Third, there needs to be a careful balance meeting global targets such as the Sustainable Development Goals and addressing local needs via higher education. This is a challenging issue to balance given that donors would still constantly urge recipients to meet global targets. For example, donors have been focused on the fourth Sustainable Development Goal and its sub-objectives. Donors may also focus their aid towards other objectives such as gender equality. It is not incorrect to aim towards topics such as access and quality of institutions. Yet, this may clash national priorities such as improving Technical and Vocational Education and Training in Malaysia or English language proficiency in Indonesia. Both donors and recipient countries should use global targets and shaped their objectives towards local concerns that could be addressed by higher education. As Jan Vandermoortele, one of the architects of the Millennium Development, notes, such context specific setting requires careful consideration, and countries should not bear a stigma for not focusing on global goals.

 

A fourth topic would be the embracing of new donors and new ideas. These new donors, many of which were previous aid recipients themselves, have also embarked on higher education development projects. China is one of these new donors and has been providing scholarships and training to Southeast Asian students in both Chinese and local universities.

 

They have also improved higher education-related institutes such as providing an electronic library to the Royal Academy of Cambodia. These donors, however, are not fully transparent in their financial assistance or projects, possibly resulting in inhibiting development and increasing corruption in Southeast Asian nations. New donors bring different ideologies to education, especially alternatives to the economiccentric, neoliberal policies from established donors. While some of these new donors are seeking to improve the transparency of their higher education projects, this push for transparency and coordination must be strengthened and sustained.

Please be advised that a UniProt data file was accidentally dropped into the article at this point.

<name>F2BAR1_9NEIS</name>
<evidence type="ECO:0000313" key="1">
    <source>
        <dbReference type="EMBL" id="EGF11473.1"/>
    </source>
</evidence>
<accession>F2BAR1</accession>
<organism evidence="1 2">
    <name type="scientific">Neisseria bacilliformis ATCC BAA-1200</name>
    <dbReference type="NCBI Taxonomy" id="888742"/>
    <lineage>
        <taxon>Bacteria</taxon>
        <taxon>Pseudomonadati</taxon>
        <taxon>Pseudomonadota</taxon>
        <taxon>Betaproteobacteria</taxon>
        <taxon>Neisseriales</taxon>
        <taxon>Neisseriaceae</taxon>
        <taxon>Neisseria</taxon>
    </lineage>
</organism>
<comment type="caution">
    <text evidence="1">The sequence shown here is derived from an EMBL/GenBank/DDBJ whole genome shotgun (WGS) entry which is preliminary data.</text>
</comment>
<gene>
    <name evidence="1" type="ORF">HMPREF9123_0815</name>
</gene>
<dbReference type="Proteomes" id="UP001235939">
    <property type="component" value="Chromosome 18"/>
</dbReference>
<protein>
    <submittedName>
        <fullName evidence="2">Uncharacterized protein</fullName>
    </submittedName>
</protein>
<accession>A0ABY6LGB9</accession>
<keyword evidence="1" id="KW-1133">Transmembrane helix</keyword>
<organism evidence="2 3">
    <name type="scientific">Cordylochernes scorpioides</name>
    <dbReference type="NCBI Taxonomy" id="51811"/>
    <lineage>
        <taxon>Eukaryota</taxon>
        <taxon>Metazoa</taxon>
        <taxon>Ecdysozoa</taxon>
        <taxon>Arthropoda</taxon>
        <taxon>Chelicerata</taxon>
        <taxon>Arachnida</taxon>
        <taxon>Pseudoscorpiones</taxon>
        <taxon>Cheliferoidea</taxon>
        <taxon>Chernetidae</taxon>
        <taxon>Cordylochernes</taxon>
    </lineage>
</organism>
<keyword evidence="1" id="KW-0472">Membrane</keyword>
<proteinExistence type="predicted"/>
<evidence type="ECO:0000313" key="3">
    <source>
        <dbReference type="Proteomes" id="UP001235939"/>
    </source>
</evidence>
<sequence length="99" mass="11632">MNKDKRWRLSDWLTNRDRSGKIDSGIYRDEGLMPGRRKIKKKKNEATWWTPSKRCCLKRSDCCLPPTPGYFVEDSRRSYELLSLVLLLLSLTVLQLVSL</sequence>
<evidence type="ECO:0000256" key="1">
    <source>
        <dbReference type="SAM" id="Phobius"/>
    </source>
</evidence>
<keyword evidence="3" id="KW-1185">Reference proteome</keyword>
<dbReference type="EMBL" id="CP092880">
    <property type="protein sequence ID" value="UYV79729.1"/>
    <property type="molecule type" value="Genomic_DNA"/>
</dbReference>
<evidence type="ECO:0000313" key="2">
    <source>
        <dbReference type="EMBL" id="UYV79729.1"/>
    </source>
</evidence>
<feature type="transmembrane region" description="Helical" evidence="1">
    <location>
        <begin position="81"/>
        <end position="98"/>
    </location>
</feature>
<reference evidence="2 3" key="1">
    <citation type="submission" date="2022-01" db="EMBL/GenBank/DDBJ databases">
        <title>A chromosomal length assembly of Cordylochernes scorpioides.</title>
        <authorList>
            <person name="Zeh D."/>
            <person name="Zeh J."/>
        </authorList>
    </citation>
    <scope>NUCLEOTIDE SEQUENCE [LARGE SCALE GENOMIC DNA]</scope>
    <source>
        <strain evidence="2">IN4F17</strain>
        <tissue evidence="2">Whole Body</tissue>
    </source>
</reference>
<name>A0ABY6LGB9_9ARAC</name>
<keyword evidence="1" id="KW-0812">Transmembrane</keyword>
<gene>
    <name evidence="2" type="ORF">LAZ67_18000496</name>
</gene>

Southeast Asian and East Asian governments will continue to improve their higher education systems and governments through government financing and foreign assistance. As they progress, they should consider the utility of other forms of education and how higher education can improve worker productivity. As donors assist governments, both should not simply aim towards global goals but shape them to suit local needs. The ideas of new donors are also to be welcomed, but such projects must be transparent.

LI JIE SHENG

Li Jie Sheng is a research analyst who writes about political economy and international development.

JANUARY 2018 | ISSUE 3

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Leaders and changemakers of today face unique and complex challenges. The HEAD Foundation Digest features insights and opinions from those in the know addressing a wide range of pertinent issues that factor in a society’s development. 

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Leaders and changemakers of today face unique and complex challenges. The HEAD Foundation Digest features insights and opinions from those in the know addressing a wide range of pertinent issues that factor in a society’s development. 

Informed opinions can inspire healthy discussions and open up our imagination to new possibilities. Interested in contributing? Write to us at info@headfoundation